“Aborologist Florence Brock steps into the hollow of an ancient tree and awakes transported several hundred years into England’s past. Thrust into a land at war, where her skills count for nothing and her life even less, Florence has to forget everything she once knew and become something more.
Her fate is entwined with Nat Haslet, a savvy and resourceful soldier marooned beyond his own time, desperate to get back home. Nat has learned what it is to survive in this broken land, doing what he must to stay alive.
Their incursion in the time-line alerts both friend and foe. There are those who would help them – The Taxanes – a secretive order as ancient as the trees themselves, who protect the time-line from ripples that were never meant to be. And there are those who would seek to use Florence’s knowledge for a far darker purpose, twisting history to their own malevolent ends.
Now, Florence and Nat must forge an understanding if they are to navigate the treachery of England’s lost and brutal past, before time itself runs out.” Continue reading “Shadow of the Savernake – Jayne Hackett (Review)”
A good-looking gent in a soft hat leans back in his seat as the train puffs down the track to Barcelona. When the engine pauses in Narbonne, he stubs out his cigarette and walks quickly out on to the platform. Minutes later, a beautiful woman will be found dead.
Yes, we are in the chain-smoking, gun-toting, heart-breaking 1930s. The clouds are gathering over northern Europe, but in Spain, the storm has already broken. The eponymous hero of Arturo Pérez-Reverte’s thriller, the mysterious Falcó, is making the best of the situation by offering his sinister talents to Franco’s secret service. Continue reading “Falcó – Arturo Pérez-Reverte (Review)”
Beck is the story of an eponymous mixed-race orphan in an uncaring world. After the death of his mother, Beck is shipped off to Canada, where he deals with abusive priests, abusive farmers, and violent mobsters (plus more) while he searches for a place to belong.
This is a book that desperately wants to have an important message. It’s just not clear what that message is. Every event drips with unused significance. He is neglected and abused as an orphan, but it ends there – any larger point about man’s inhumanity to man or poverty fizzle out as he pushed the memories behind him and wanders on. Instead of an exploration of society or identity or anything else, each plot point is simply another event in a series of them with no real purpose. Continue reading “Beck – Mal Peet & Meg Rosoff (Review)”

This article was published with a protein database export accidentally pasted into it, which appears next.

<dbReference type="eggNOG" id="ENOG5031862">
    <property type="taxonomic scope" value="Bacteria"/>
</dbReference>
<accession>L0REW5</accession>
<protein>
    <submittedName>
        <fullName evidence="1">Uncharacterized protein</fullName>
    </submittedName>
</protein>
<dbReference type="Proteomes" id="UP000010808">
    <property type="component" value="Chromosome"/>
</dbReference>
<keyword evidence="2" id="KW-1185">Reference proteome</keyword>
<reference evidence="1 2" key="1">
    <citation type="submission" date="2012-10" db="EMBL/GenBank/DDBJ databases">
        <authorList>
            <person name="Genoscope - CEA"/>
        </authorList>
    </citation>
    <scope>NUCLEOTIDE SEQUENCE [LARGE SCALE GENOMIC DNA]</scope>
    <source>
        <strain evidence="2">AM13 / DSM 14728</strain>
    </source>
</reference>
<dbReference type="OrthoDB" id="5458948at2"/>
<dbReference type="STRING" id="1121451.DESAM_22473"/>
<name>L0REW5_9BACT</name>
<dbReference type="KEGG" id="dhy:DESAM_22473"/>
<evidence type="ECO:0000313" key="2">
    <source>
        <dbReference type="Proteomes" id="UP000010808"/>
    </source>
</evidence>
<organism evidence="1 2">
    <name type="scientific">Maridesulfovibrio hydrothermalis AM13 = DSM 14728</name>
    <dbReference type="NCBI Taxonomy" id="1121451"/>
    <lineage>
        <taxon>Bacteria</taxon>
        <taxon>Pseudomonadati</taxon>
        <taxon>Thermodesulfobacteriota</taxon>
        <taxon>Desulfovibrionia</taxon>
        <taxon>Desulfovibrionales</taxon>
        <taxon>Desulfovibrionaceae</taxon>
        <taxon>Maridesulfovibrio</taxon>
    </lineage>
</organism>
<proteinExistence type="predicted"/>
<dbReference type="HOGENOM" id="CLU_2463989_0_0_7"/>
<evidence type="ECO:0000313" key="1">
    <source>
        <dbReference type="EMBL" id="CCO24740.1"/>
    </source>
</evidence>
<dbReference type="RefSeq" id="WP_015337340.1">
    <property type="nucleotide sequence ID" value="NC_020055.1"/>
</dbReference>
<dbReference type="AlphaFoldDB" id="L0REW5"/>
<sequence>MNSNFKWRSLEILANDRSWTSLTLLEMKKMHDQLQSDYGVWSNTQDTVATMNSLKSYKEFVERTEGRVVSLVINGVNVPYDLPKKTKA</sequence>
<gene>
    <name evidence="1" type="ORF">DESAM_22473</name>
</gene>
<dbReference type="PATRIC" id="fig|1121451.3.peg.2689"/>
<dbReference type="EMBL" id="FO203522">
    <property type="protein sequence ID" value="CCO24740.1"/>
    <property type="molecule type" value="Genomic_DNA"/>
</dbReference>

The Empire of Salt has declined and fallen. What is left is Darien – a city ruled through a puppet king by twelve noble families. Magic has faded too, and only the wealthy manage to hoard anything more than trinkets. Plague ravages the countryside, and children steal to survive. Society is old and tired, looking back to an earlier age to avoid thinking about the failures and compromises of the modern day. There’s no pride, justice, or nobility left.
Darien focuses on a cast of characters who want something more. A thief who dreams of a treasure hoard, a girl who dreams of justice. A gang leader with memories of a nobler calling and a general tired of pointless orders. Darien has been in placid decline for centuries, but times are changing. Plans and paths converge, beginning a chain of events that will either destroy the city or redeem it. Continue reading “Darien – C. F. Iggulden (Review)”
Eagles at War tells the story of the Battle of the Teutoburg Forest. Given that it’s one of the most famous military upsets in all of recorded history, I don’t think I’m giving away any plot twists here if I talk about it. I don’t think many people read historical fiction in a state of surprise. Three Roman legions march into Germany under the command of Quintillius Varus. They all die. Continue reading “Eagles at War – Ben Kane (Review)”
I’ve been meaning to read Simon Scarrow for a while. Fiction set in the Roman Empire is a favourite of mine, ever since I first read The Eagle of the Ninth. Simon Scarrow’s books sat on the shelves in bookstores glossily, promising to be exactly the sort of book I love; there’s something about that Empire, the contradictions and complexities of the ideas, that I find very appealing. Continue reading “Under the Eagle – Simon Scarrow (Review)”